Past age 50, when he married and started a family, Szymanski decided to move on after 26 years of shepherding probate cases through the legal system. “Transactional,” he calls that necessary if uninspiring work. “Somebody’s gotta do it.”
To become a judge would entail a pay cut, but freedom from the long hours of client service would offer flexibility to spend more time with his wife, Viktoriya, and their son, who was five months old when Szymanski was elected. Their daughter came along three years later.
“The way I describe it,” Szymanski says, and here comes that British accent again, “the Lord slapped me in the face and said, ‘Frank, your life is not about you anymore, you’re going to have to start opening your eyes to what’s going on in the rest of the world.’”
Probate was all he knew, but a judicial vacancy in the juvenile division looked like his best option. Elected in 2006, Szymanski expected to bide his time until a seat opened in probate. He issued campaign promises about making a difference for Detroit youth, which he meant from the heart and intended to keep, but he ran for his own family’s sake.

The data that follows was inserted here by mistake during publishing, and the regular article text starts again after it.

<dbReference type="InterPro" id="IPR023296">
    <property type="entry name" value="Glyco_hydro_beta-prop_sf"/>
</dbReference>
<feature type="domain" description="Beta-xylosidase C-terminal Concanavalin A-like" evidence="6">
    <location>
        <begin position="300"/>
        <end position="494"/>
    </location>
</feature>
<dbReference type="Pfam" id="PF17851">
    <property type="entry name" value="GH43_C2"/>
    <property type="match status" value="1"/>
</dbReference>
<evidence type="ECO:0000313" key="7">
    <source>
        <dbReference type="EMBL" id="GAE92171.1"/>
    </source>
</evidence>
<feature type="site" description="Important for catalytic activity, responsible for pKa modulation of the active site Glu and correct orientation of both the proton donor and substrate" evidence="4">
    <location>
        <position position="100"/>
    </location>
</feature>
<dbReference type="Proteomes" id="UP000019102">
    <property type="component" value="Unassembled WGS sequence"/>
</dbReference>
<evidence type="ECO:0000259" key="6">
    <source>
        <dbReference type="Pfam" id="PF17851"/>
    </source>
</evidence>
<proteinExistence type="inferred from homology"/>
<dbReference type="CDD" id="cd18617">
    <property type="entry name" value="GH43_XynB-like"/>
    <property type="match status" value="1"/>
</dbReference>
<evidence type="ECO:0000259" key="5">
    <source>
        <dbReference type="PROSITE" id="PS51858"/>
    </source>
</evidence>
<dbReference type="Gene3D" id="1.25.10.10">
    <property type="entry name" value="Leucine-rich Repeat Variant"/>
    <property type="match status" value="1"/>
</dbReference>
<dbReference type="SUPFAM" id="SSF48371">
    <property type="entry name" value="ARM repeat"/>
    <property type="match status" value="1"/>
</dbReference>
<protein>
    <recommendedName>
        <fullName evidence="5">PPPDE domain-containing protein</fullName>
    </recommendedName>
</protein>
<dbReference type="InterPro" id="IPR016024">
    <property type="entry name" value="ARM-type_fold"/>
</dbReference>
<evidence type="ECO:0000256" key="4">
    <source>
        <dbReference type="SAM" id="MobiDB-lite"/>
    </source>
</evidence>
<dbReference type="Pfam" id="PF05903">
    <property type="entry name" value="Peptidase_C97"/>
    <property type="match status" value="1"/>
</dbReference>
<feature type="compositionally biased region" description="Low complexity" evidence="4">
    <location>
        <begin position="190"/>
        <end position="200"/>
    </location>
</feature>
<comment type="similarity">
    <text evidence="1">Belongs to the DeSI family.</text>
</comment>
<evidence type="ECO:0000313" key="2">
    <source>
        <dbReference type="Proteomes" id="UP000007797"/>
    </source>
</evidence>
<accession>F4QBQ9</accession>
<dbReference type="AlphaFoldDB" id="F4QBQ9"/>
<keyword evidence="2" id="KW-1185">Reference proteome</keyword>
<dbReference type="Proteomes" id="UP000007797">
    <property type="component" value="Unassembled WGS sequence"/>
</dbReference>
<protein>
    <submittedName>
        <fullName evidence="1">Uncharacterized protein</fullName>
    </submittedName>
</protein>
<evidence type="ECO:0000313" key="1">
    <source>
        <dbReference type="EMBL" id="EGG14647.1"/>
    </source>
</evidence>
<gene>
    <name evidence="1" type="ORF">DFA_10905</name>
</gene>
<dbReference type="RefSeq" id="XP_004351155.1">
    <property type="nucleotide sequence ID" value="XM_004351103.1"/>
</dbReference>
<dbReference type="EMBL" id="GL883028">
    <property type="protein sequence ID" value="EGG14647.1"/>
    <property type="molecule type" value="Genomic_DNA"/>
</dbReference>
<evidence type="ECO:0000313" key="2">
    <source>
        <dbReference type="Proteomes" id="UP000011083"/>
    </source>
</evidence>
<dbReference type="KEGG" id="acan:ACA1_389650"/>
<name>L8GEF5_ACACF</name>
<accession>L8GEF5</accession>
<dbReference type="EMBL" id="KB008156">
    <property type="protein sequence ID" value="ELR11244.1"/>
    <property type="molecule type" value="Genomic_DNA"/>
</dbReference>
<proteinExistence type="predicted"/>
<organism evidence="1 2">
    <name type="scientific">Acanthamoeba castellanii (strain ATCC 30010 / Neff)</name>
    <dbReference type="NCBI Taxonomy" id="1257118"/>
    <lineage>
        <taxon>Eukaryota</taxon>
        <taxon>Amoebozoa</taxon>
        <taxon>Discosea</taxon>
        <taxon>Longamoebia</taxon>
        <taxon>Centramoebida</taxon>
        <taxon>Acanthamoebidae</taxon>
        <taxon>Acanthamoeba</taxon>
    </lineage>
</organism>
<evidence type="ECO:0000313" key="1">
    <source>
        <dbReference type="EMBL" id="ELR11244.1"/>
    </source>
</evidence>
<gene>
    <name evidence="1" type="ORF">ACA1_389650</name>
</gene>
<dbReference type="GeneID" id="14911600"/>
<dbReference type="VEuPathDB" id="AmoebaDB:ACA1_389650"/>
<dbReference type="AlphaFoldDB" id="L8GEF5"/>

Once on the bench, he was seized by a sense of meaning he had never experienced in his professional life. Only a state statute that prohibits judges from running after age 70 will nudge him out of juvenile court when his term ends next year.
His legal and musical selves intertwined when he started showing up at Greater Quinn African Methodist Episcopal, one of the churches where he had felt so moved, for more than just campaign purposes. He felt alive there, aloft, carried along on the choir’s soaring harmonies.
The pastor invited Szymanski to play for the congregation, and the judge readily accepted. Week after week he returned with his guitar, “and the next thing you know, I was a regular part of the music ministry of Greater Quinn.”
There was the matter of telling his Polish Catholic mother about his new religious observation. How would a faithful St. Albertus parishioner take the news of a son she had raised there tending to his soul elsewhere?
Relating her reaction always brings tears to his eyes. She remembered music emanating from Black churches the family passed on their way home from Mass.
“We could hear the singing coming through the walls. There was something glorious going on there,” she said. “If you’re telling me that you’re going to be part of something like that, you have my blessing.”
Add yoga and meditation to the revelations that have altered Szymanski’s life — and that he wants to share with others, especially the troubled young people he encounters in court.
“These kids need some peace,” Szymanski said to himself early in his tenure, despairing over so many stories of abuse and deprivation.